• Berlin
  • Performance in the age of digital egotism


Performance in the age of digital egotism

RANT! Since when is it acceptable to take photos on your smartphone during a performance? Do these people really want to document the performance (poorly!), or just that they were there? Our stage editor on snap-happy theatregoers.

Image for Performance in the age of digital egotism

Photo by Daniel Gzz. Our stage editor Nicholas Potter rants about smartphones in theatres.

There are plenty of reasons I prefer to see a performance live rather than watch it on a tiny phone screen. Aside from the obvious higher resolution of real life, there’s the atmosphere, the aura, the audience. Sadly, this said audience can sometimes be a downside too. At a recent performance in the Staatsoper, I was astonished at the sea of smart phones hovering within my eyeline. More than enjoying the moment for what it was, certain audience members seemed more concerned with preserving it for all eternity on a flash drive. I could see the zoomed-in, pixelated, poorly-lit photos and videos they were trying to take in front of me. And the irony is: they were all shit.

Walter Benjamin wrote in his 1935 essay “The Work of Art in the Age of Mechanical Reproduction” that mechanical (in this case: technological) reproduction devalues art, withers its unique aura: its presence in time and space. In my case, a rainy Monday evening in December on Unter den Linden. But while Benjamin made many astute observations on technology and art, he could not have foreseen our late-capitalist frenzy of digital reproduction: the Snapchats, Instagrams and Facebooks. Paradoxically, social media becomes highly antisocial within the context of theatre.

Back in the Staatsoper, my mind was racing with questions: what is the real motive behind these terrible photos? How often will people actually look at them? Does the pleasure of knowing they have a crappy photo outweigh the uninterrupted pleasure of the performance? Are they aware that most venues have a large archive of professional press photos on their website? Do they have an endless album of terrible photos from theatre evenings backed up on a cloud somewhere and, if so, could I persuade them to showcase these photos in an exhibition? I suspect the real answer has something to do with vanity and egotism: people don’t really want to document the performance, they want to document they were there.

The Staatsoper’s bowtied ushers quickly caught wind of the situation and politely glared from the aisles at any daring offenders. It was a respectful, non-confrontative approach that somehow suits the desired poshness and civility of the Staatsoper. But this only deterred a certain category of digital culture voyeur, the kind of person who obliviously holds their phablet high above their head with a stupid grin on their face. There is, of course, also the stealth photographer: those that know full well what they are doing is a sin in the world of supposed high culture, those that are in fact so good at secretly filming things that I begin to wonder in what context these would-be private eyes have attained such sleuth-like skills.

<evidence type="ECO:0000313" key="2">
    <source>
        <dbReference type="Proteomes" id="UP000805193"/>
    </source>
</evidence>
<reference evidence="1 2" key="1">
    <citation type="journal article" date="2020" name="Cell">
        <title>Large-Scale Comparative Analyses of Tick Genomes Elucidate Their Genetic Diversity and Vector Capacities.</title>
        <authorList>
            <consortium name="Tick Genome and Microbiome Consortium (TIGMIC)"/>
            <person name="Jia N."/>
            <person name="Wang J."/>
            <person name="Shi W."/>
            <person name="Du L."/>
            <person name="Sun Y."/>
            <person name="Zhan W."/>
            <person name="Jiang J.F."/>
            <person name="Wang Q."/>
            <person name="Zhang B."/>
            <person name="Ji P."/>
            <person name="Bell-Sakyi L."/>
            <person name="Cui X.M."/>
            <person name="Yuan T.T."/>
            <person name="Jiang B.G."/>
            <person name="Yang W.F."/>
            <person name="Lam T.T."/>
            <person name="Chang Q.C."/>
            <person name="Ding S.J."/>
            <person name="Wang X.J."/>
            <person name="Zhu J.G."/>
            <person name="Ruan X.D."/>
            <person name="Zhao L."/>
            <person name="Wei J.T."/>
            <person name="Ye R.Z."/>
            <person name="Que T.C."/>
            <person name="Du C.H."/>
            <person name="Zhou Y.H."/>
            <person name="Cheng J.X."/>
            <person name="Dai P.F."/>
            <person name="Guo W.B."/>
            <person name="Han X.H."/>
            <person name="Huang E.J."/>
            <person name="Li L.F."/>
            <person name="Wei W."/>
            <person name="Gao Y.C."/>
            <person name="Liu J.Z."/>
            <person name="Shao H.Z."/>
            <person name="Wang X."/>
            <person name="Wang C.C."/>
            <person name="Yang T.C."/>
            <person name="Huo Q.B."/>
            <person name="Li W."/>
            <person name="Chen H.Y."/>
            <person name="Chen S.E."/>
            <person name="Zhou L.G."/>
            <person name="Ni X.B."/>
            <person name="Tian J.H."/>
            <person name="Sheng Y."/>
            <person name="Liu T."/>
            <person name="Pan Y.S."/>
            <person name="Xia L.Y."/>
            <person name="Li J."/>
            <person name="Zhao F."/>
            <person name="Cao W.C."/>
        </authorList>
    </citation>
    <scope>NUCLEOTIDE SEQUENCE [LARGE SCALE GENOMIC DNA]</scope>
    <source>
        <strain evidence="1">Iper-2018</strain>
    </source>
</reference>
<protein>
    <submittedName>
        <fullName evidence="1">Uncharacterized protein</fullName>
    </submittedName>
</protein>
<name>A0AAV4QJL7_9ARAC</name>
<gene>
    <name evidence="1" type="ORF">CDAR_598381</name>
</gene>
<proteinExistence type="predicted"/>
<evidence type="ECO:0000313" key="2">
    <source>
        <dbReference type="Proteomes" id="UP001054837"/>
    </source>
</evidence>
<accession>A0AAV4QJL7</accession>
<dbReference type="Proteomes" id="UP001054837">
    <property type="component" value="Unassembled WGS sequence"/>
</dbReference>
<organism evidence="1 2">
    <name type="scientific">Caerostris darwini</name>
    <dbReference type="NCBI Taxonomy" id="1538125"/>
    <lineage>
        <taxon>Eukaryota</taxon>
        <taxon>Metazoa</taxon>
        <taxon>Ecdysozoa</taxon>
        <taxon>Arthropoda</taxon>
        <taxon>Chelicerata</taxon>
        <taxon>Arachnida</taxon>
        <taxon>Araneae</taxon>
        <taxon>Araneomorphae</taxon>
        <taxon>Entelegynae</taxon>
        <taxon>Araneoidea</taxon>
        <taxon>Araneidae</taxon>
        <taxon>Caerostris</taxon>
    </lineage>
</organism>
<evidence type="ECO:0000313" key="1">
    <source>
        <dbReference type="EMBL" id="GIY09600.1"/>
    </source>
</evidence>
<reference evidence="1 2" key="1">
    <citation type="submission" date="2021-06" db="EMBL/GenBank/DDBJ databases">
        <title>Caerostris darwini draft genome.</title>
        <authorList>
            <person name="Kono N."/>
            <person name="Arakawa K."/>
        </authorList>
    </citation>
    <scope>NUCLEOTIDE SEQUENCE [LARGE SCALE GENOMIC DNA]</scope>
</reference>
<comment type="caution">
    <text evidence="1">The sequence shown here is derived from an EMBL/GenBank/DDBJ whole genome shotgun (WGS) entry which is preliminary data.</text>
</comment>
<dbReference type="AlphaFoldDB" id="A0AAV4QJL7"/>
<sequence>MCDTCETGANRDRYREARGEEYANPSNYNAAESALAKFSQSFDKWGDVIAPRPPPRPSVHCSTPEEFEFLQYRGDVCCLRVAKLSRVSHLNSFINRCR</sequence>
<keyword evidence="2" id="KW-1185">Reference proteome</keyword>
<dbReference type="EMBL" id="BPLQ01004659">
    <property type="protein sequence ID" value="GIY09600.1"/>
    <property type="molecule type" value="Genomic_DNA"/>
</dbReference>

Different theatres have different approaches against home movies and theatre snapshots: Gorki displays simple crossed-through camera logos on both sides of the stage before each performance. I’ve never seen anyone filming or photographing at Gorki but I put this more down to the audience than a particularly effective anti-photo strategy. Other venues such as the Komische Oper favour an announcement with an explanation: filming performances may constitute copyright infringement and phones hinder a pleasant listening experience for everyone. At least the former part of the announcement seems to scare the obedient, rule-abiding German audience into submission. The Friedrichsstadt-Palast surely takes the gold here though. Diligent ushers are stationed around the audience armed with highly luminescent iPads sporting large “no photo” symbols. At regular intervals during the performance, they jolt down the aisleways and hold their tablets high for all the audience to see, not unlike Moses holding up the ten commandments. Paradoxically, their sting operations disturb the performance far more than any snap-happy audience member could ever manage.

Sometimes, hobbyist filmmakers manage to completely disrupt the performance. During a performance of Falk Richter’s anti-right production Fear at the Schaubühne in 2015, which samples far-right speeches by the AfD politicians and also sees Beatrix von Storch haunted by her grandfather, a minister in Hitler’s government, the AfD’s spokesman Christian Lüth was filming from the audience without permission and started to heckle. A cast member told him to stop and threatened to throw him out. Lüth retorted with the threat of legal repercussions and the AfD subsequently took the Schaubühne to court over the performance – and lost the case. Talk about breaking the fourth wall: what could have better underscored the entire point of Falk Richter’s piece than a ranting AfD member in the audience, disrupting the performance by attempting to film it? If I were Richter, I would have incorporated this element into the show. Had the said audience footage then have been projected back on to the stage, it’s hard to see how Fear wouldn’t have been invited to that year’s Theatertreffen.

But for all those of you who don’t wish to provide a Brechtian meta-representational level to the performance you are seeing, I would simply advise turning off your phone when visiting the theatre. You are not a cyborg, you are a human enjoying a performance. And your photos suck.